Scenic USA - Virginia

Shot Tower

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Shot Tower - Shot Tower Historical State Park, Virginia

Photos by Ben Prepelka
Scenic USA Artist Website

     Looking more like a fortress than a manufacturing facility, Shot Tower was soundly built during the early 1800s by Thomas Jackson. Taking seven years to construct, Jackson used local gray limestone blocks for the walls that measured two and a half feet thick. Built on a bluff that looks over the New River, the tower was used to produce lead shot for hunters, merchants and soldiers during the War of 1812. With the 75 foot tower standing over a 75 foot vertical shaft, molten lead was poured through a sieve and would form properly shaped shot as it fell 150 feet into a large kettle of water. The shot was retrieved through a tunnel that exited near the river's edge.
     Thomas Jackson was born in Appleby England and immigrated to Virginia in 1785. With his holdings in a lead mine, Jackson branched out on his own, building Shot Tower near present day Austinville, Virginia. Jackson operated the tower until his death in 1824. During the Civil War, the tower was reopened, producing shot for Confederate troops.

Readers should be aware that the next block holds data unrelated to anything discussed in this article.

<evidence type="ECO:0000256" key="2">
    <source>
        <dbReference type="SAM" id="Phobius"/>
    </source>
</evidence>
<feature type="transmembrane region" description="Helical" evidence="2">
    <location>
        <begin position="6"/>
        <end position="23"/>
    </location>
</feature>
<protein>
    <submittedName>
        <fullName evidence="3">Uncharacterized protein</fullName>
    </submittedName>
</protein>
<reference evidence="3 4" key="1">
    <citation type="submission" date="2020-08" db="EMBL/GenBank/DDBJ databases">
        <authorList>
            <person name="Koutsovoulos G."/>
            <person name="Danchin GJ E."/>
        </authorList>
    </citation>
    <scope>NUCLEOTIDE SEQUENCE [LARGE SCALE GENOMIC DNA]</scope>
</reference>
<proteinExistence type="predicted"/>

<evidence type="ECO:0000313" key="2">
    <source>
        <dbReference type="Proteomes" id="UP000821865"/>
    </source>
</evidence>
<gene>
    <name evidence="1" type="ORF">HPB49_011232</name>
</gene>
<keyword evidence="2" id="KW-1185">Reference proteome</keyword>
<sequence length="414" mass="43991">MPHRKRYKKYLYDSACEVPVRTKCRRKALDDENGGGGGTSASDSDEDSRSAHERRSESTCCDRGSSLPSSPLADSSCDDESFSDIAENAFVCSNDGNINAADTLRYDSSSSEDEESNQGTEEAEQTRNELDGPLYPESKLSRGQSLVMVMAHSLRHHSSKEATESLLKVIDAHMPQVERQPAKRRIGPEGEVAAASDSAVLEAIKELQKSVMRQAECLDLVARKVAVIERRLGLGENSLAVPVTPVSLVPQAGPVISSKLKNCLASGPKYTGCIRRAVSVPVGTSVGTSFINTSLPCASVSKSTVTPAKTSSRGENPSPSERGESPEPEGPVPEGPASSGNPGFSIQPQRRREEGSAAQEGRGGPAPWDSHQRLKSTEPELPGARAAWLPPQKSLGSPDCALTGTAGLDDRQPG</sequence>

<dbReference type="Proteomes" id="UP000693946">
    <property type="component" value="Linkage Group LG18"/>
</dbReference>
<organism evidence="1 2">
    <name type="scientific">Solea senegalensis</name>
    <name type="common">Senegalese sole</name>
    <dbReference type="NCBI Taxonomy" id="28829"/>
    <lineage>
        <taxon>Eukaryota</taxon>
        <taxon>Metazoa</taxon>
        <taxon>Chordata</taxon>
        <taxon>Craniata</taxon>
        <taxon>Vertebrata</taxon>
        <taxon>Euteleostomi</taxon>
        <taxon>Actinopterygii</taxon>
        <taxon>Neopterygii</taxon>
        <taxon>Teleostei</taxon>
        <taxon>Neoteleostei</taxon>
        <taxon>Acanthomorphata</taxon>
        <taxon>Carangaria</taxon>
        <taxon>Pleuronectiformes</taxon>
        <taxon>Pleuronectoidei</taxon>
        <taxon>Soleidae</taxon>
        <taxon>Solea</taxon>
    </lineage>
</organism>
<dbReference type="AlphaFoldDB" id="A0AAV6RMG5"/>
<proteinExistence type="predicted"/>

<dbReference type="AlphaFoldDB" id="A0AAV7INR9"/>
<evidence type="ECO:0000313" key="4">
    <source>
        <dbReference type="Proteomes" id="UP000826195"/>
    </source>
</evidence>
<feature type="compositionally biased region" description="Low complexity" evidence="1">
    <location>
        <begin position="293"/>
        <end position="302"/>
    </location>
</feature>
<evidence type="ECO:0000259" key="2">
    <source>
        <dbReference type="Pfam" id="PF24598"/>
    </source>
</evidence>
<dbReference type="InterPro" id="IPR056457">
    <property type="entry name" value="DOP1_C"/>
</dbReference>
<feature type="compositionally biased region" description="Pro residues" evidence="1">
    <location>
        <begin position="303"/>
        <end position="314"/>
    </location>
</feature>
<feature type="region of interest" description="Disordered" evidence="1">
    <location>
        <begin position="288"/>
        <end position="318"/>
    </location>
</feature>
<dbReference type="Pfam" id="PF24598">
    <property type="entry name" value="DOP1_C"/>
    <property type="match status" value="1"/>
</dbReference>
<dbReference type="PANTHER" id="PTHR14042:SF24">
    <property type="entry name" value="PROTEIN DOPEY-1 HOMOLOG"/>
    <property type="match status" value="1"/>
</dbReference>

Donated to the State of Virginia by the Lead Mines Ruritan Club, Shot Tower Historical State Park was opened to the public in 1968 after extensive renovations. Today, the tower is one of three remaining shot facilities remaining in America, and is probably the only one of this particular design in the world. For this reason it has been designated both a National Historic Landmark and a National Historic Engineering Landmark. A hiking trails in the park leads down to the New River and the New River Trail. The day-use park, offering limited facilities, is open to the public, with tours scheduled periodically through the year.

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